Sunday, 31 March 2019

One magic moment





Once again, Mothering Sunday (Mothers' Day over here in the UK) is upon us. Quite appropriate, really, that today's birthday girl is the "Great Earth Mother" of The Partridge Family, Miss Shirley Jones, who is 85 years old today!

Here is the lady herself, in her absolute prime, with a faboo version of a Gershwin classic...


Many happy returns, Shirley Mae Jones (born 31st March 1934).

Saturday, 30 March 2019

I now detect an alien vibration here



Bloody Hell!

The original "post-punk professional weirdo" Miss Lene Lovich, icon of Goths and outsiders everywhere, is seventy years old...

Gulp.

A lot of water has passed under the bridge [four decades, in fact] since this classic hit our charts:


Many happy returns, Lene Lovich (born Lili-Marlene Premilovich, 30th March 1949)

Friday, 29 March 2019

It's a neverending promise of a holy grail



And so, on the day we were supposed to be leaving the bloody EU once-and-for all, the debacle just carries on, and on, and on...
TV show Blue Peter has asked children to make a basic Brexit plan and send them in, with the best ones going to Parliament to be voted on.

Presenter Lindsey Russell demonstrated how to draw a Brexit deal with felt tips, or make one from washing-up liquid bottles, kitchen foil and double-sided sticky tape.

She said: “The best Brexit plans will be sent straight to the world-famous House of Commons, right next to Big Ben, where people called ‘MPs’ will put them through a series of ‘indicative votes’.

“If your plan’s good enough it could go all the way to becoming law and shaping our relationship with our neighbours for decades to come.

“You’ll be invited on the show to meet Speaker of the House John Bercow and you’ll get a very rare ‘I Had a Plan for Brexit’ Blue Peter badge.

“Sorry, this competition is not open to viewers in Northern Ireland at the DUP’s request.”


Nine-year-old Nathan Muir said: “My dad helped me with it but the Irish backstop kept falling out. We just sent it in anyway. They won’t notice.”
The Daily Mash

Of course.

Still, there's always a party to look forward to on the weekend... Let's start as we mean to go on, in the company of Mr Moroder and Miss Minogue - and Thank Disco It's Friday!


When the lights start flashing
It could open up your eyes
And the highest mountain
Is the one that you have climbed

(Yeah?!)
I could look for love, to skies in blue
I could look for love, to get over you
I could look for love, for a deeper kiss
Nothing ever felt, as good as this

Staring in your eyes, I see the sunrise
There's nowhere else but right here, right now
No deeper feeling, this is the real thing
There's nowhere else but right here, right now
(Ooooohhh-oooh-ooh)
There's nowhere else but right here, right now
(Ooooohhh-oooh-ooh)
There's nowhere else but right here, right now

It's a neverending
Promise of a holy grail
But this place I'm in, it feels so real
Gotta sit back and exhale

(Yeah?!)
I could look for love, to skies in blue
I could look for love, to get over you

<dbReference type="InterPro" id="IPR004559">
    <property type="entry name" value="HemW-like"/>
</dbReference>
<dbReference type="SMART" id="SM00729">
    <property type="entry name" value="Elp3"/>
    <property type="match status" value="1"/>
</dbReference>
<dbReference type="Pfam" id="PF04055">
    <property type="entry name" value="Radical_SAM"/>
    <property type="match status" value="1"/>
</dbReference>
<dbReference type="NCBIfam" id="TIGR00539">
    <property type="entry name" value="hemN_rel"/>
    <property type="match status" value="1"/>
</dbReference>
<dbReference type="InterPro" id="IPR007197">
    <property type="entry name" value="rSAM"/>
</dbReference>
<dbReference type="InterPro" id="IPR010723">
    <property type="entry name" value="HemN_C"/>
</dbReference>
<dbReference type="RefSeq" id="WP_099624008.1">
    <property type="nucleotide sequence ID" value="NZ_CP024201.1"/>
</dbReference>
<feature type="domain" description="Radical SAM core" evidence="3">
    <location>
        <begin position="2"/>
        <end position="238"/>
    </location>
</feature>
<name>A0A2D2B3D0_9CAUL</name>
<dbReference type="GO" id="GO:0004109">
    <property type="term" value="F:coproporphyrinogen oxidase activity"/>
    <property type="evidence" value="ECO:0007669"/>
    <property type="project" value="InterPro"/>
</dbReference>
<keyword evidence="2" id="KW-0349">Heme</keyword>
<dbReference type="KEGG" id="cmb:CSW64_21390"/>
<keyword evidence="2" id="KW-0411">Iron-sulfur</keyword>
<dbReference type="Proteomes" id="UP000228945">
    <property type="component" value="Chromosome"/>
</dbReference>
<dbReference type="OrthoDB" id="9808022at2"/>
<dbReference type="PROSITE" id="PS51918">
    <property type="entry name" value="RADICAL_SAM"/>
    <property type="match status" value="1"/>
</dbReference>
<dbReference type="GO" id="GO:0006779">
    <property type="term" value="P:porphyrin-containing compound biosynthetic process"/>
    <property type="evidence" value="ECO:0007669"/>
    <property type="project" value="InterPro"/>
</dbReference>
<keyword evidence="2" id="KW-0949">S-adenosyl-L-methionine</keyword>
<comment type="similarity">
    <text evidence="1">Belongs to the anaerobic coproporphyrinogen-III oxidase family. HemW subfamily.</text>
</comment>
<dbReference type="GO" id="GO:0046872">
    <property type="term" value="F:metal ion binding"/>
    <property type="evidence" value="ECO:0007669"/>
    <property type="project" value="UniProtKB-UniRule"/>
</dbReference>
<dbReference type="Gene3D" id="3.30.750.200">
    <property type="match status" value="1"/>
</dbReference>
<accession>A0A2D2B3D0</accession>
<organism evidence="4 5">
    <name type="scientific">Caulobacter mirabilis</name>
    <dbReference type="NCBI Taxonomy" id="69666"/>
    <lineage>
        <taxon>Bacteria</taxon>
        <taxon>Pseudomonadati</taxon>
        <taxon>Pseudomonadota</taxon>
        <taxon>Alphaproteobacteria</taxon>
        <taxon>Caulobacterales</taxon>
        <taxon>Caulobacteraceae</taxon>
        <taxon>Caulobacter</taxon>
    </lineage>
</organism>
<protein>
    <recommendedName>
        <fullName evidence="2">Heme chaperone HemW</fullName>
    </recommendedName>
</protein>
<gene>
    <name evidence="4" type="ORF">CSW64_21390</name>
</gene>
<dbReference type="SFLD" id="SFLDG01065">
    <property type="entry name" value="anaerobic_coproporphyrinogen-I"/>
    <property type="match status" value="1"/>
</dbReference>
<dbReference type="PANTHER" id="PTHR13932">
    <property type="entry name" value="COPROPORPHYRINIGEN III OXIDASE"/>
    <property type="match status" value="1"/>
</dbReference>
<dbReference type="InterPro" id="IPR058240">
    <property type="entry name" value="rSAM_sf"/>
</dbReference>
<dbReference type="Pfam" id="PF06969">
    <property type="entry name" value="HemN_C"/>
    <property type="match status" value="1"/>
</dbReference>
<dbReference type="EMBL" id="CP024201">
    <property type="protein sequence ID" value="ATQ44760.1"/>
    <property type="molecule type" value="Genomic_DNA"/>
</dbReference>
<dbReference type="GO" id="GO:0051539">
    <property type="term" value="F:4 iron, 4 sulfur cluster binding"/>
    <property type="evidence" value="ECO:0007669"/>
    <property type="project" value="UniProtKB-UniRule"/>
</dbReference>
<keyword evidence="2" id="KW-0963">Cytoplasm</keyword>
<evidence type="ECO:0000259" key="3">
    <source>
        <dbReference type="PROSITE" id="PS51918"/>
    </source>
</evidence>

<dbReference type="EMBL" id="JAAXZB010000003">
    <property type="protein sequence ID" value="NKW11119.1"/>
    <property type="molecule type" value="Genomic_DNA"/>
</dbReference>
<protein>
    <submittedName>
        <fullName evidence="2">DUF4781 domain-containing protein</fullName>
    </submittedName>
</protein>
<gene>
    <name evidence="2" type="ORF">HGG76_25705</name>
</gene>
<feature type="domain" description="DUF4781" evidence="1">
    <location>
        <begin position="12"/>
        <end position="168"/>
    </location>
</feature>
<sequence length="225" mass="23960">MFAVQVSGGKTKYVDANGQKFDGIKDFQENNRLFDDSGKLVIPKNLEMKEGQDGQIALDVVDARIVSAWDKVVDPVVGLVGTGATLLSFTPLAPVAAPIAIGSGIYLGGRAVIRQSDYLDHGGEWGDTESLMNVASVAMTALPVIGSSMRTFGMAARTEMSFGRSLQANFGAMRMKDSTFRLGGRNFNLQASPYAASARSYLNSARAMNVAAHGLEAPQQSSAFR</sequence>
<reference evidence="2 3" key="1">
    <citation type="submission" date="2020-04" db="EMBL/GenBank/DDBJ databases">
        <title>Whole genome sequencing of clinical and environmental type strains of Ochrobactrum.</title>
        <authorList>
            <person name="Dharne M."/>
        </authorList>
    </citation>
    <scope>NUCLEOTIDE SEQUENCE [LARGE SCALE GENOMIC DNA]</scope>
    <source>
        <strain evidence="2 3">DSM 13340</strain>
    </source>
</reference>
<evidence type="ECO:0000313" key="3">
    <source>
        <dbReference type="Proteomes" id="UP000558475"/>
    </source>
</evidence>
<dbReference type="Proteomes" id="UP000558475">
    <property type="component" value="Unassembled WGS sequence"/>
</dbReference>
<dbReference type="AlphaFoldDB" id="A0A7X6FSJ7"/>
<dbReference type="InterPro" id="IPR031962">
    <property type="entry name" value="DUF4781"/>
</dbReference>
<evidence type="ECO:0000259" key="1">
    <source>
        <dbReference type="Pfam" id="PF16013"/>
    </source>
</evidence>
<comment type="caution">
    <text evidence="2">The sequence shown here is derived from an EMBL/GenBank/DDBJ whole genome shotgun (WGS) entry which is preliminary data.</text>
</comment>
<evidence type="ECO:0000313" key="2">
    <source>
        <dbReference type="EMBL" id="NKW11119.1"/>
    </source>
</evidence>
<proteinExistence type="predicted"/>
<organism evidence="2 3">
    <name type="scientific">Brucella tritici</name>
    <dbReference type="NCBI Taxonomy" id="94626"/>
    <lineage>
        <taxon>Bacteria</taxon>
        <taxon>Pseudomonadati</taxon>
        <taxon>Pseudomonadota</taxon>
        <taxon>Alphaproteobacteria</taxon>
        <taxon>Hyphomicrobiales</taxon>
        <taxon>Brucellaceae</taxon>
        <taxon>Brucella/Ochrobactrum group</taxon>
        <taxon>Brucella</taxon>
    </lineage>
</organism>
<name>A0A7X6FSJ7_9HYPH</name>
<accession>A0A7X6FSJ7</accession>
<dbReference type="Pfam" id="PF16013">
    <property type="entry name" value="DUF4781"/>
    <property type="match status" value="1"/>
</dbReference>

I could look for love, for a deeper kiss
Nothing ever felt, as good as this

Staring in your eyes, I see the sunrise
There's nowhere else but right here, right now
No deeper feeling, this is the real thing
There's nowhere else but right here, right now
(Ooooohhh-oooh-ooh)
There's nowhere else but right here, right now
(Ooooohhh-oooh-ooh)
There's nowhere else but right here, right now

Cause the way you hold me tonight
Makes it feel like there's nowhere else I'd rather be
Than right here, right now, tonight
Yeah, right here, right now, tonight

(Ooooohhh-oooh-ooh)
There's nowhere else but right here, right now
(Ooooohhh-oooh-ooh)
There's nowhere else but right here, right now
(Ooooohhh-oooh-ooh...)


Have fun, whatever you get up to this weekend, dear chums...

Thursday, 28 March 2019

Boop-oop-i-doop!



Timeslip moment time again...

The USS Enterprise-D has deposited us a quarter of a century ago, in the nexus of 1994 - the year of the Channel Tunnel, Nelson Mandela and the final end of apartheid, Edwina Currie's support of the lowering of the age of consent for homosexual relationships to 16 which was rejected and followed by the passing of an amendment which made it 18, Fred and Rose West and the "House of Horrors" murders, the sinking of the MS Estonia in the Baltic Sea with 852 deaths, Prince Charles' confession on TV of adultery with Camilla (and Diana wearing that iconic "little black dress" on the same day), the Britpop "war" between Oasis and Blur, Newt Gingrich, Pulp Fiction, the arrest of OJ Simpson for murder, the Sony Playstation, genocide in Rwanda, Wet Wet Wet's Love Is All Around being at #1 for 15 weeks, Serial Mom, civil war in Yemen, "Life is like a box of chocolates", and the Michael Jackson-Lisa Marie Presley freakshow wedding; the births of Tom Daley, Harry Styles, Justin Bieber, Friends, Yahoo, AOL and Amazon; and the deaths of Jackie Onassis, Peter Cushing, Roy Castle, Burt Lancaster, Fanny Cradock, Cesar Romero, Telly Savalas, Labour leader John Smith, Henry Mancini, John Curry, Kurt Cobain, Cab Calloway, Ayrton Senna and Doris Speed.

In the headlines in late March twenty-five years ago? The first women were ordained as priests in the Church of England, the grim discoveries continued of the numerous victims of the Wests at 25 Cromwell Street in Gloucester, the IRA launched three successive mortar attacks on Heathrow Airport, at the 66th Academy Awards Schindler's List won seven Oscars including Best Picture and Best Director, and that famous photo of the "Loch Ness Monster" from 1934 was finally exposed as a fake; in the ascendant was Silvio Berlusconi (whose right-wing coalition won the Italian general election), but we waved a sad farewell to actor-turned-wildlife-conservationist Bill Travers (of Born Free fame). In our cinemas: What's Eating Gilbert Grape?, Philadelphia and Sister Act 2. On telly: Play Your Cards Right with Bruce Forsyth, Don't Forget Your Toothbrush, and the final appearance of "Ivy Tilsley" in Corrie.